|Mark driving, Klarion sitting on radiator,Orlando laying on the fenderLois and David on top, girl standing looking at camera unknown (Harbor History Museum)|
The house was located one mile north of the Arletta store on Ray Nash Road (about the 4900 block). Although their house wasn’t very large, there was a bunk house for the boys and as Marv’s tells it “we slept out there all summer long ’til winter when it got so cold we couldn’t take it any more. But then the oldest were always usually gone.” They went to Tacoma to live at the YWCA after high school to work because they couldn’t get back and forth. Those still in school worked all year round after school and during the summer. Cutting wood, fixing the well, felling trees on their acreage and basically keeping everything on the farm in working order including the crops. But there was fun and games as well, especially after supper in the evenings. And of course there was the Arletta dock where they could fish. He says that they hung out mostly in Arletta because of the dock, or Horsehead Bay; Rosedale was like a foreign country to them.
When Marv was in high school he worked at Coleman’s Camp; a YMCA camp for kids from Seattle, and also for Kopa Chuck Lodge cutting grass. He attended Gig Harbor Union High School for the first 3 years, and then transferred to Peninsula High School after it was built for the final year. He would ride his motorcycle from home to Cromwell where the bus was garaged at the Cromwell School. On his way there, he rode by Warren waking everyone up so when he returned with the bus they were ready, then to Horsehead Bay for more students, and finally to Peninsula High School in Purdy.
While Marv was in high school his father had a gill net boat so he and his brother (he doesn’t mention which one but I’m thinking it was probably Orlando) would take the boat over to Dash Point, fish some, come back to Gig Harbor and go to school. This was before Peninsula was completed.
After graduation, 1948, 49 and 50 he fished with Emmett Ross (Ronald Ross’ dad) on his boat “Westland”. Marv fished with Nick Tarabochia on Tarabochia’s boat “Planet”. It was a purse seiner. They fished for salmon in the fall in the Puget Sound and then for dog fish livers in the ocean waters. This was probably 1950, the same year he was drafted to serve in the Korean Conflict. Or Korean War as it is now called. He actually received the draft notice while fishing; so he called them up and said “I’m out in the ocean. I can’t come in and I was supposed to report.” The Draft Board told him to “Report when you can.” Took his basic training at Fort Lewis and was suppose to go to Korea as a trainer for an infantry replacement. But just before they were to leave, he got transferred to Salzburg Austria for two years.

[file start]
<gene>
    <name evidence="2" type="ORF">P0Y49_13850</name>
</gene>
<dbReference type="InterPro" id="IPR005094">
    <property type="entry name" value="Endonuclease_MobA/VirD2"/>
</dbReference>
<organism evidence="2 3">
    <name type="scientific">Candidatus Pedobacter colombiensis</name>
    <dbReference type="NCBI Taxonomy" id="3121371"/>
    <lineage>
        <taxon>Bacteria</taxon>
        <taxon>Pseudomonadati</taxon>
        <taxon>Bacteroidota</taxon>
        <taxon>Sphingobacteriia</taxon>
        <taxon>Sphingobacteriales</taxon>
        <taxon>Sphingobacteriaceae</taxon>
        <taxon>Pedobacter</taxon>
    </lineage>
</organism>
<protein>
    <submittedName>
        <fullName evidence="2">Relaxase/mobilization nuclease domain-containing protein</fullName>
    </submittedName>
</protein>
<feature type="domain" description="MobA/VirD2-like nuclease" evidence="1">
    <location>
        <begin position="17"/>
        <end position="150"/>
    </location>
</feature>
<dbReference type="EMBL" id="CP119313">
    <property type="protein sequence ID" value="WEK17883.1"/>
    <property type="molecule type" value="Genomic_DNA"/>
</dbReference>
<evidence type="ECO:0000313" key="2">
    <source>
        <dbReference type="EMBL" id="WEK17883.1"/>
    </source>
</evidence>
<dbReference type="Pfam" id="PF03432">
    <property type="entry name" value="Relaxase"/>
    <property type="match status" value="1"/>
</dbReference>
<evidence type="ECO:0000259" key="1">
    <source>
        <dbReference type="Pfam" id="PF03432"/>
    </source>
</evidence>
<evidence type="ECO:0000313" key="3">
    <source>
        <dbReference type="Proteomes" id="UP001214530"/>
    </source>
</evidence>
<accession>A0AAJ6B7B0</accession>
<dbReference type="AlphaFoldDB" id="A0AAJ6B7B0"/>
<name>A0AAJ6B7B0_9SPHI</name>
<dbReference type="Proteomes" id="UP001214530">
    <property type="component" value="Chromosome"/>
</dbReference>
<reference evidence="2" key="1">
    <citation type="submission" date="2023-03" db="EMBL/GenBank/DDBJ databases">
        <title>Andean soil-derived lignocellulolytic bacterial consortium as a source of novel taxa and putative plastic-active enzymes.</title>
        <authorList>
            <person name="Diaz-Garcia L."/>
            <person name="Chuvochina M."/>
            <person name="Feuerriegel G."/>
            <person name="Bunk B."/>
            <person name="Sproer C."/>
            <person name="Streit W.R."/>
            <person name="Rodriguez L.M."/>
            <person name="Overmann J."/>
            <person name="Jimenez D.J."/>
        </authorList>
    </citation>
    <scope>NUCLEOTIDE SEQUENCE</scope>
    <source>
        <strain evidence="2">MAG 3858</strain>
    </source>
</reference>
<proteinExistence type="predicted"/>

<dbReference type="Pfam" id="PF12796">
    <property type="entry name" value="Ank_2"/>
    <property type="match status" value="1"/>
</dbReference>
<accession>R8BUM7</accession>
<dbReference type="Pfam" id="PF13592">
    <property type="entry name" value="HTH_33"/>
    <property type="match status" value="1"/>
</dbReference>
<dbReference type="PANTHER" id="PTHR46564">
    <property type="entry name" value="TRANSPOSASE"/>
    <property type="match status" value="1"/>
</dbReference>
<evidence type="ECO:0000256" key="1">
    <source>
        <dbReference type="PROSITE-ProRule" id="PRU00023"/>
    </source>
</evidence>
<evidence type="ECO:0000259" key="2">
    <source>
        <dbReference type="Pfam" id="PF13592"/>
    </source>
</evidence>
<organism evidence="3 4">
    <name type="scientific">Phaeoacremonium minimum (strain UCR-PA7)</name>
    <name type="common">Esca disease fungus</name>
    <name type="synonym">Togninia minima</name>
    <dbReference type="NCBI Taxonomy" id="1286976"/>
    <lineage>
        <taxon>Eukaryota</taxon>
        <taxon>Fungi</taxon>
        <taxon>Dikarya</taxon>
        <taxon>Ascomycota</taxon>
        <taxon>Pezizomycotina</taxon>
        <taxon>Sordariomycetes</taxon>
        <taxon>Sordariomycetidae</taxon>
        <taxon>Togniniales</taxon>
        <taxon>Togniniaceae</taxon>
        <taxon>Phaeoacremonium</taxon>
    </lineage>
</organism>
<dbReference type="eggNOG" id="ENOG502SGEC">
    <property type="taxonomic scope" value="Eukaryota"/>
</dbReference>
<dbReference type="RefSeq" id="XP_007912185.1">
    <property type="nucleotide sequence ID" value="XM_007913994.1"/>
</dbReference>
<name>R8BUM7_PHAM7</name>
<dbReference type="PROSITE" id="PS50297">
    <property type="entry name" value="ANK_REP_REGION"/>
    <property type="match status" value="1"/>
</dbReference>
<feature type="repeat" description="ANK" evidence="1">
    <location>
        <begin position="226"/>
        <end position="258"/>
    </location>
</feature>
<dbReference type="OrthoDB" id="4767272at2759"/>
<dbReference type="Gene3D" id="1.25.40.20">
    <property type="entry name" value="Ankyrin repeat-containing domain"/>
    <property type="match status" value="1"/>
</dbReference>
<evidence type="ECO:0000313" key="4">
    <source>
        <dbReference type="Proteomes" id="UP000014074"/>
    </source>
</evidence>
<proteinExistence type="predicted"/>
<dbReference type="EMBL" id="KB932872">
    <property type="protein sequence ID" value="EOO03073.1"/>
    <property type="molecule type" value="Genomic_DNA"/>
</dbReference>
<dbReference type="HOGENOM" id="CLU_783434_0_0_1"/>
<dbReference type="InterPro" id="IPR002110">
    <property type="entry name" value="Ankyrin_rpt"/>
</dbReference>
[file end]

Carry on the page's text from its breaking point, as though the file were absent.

|Mending nets; netshed in background. From Left: Dick Meyer, Emmett Ross, Marvin Peterson, John Ancich, Ronald Ross (Harbor History Museum)|
After the war was over and he had returned home, he decided to take a trip to Illinois to see a girl; but not the one he married. When he arrived in Illinois his cousin visiting from Norway was staying with a young lady, Shirley and her family. This gave both Marv and Shirley an opportunity to get acquainted and still visit with the cousin. When Marv returned to Gig Harbor he and Shirley started a mail correspondence. A year later, Shirley went to Oregon to visit an aunt, and she came to Gig Harbor. Two weeks later, they became man and wife.
Shirley, being a good sport, went fishing with Marv but he decided it wasn’t that good of a good life. He went to work for Pacific Northwest Bell and US West and spent 36 years with them. They have three children, Lisa Helming, Mike and Tom Peterson.
Mark was a member of St. Mark’s Lutheran Church, the Norman Male Chorus, Sons of Norway, a docent at the Harbor History Museum, a volunteer at the Scandinavian Cultural Center at Pacific Lutheran University where his uncle Hans Marius Peterson’s Oral History, photographs and other documents are held, and Nordlandslaget. He was also an accomplished acanthus carver; a form of Norwegian decorative woodcarving.
- HHM Oral History - Marvin Peterson
- Haven or Rest Obituary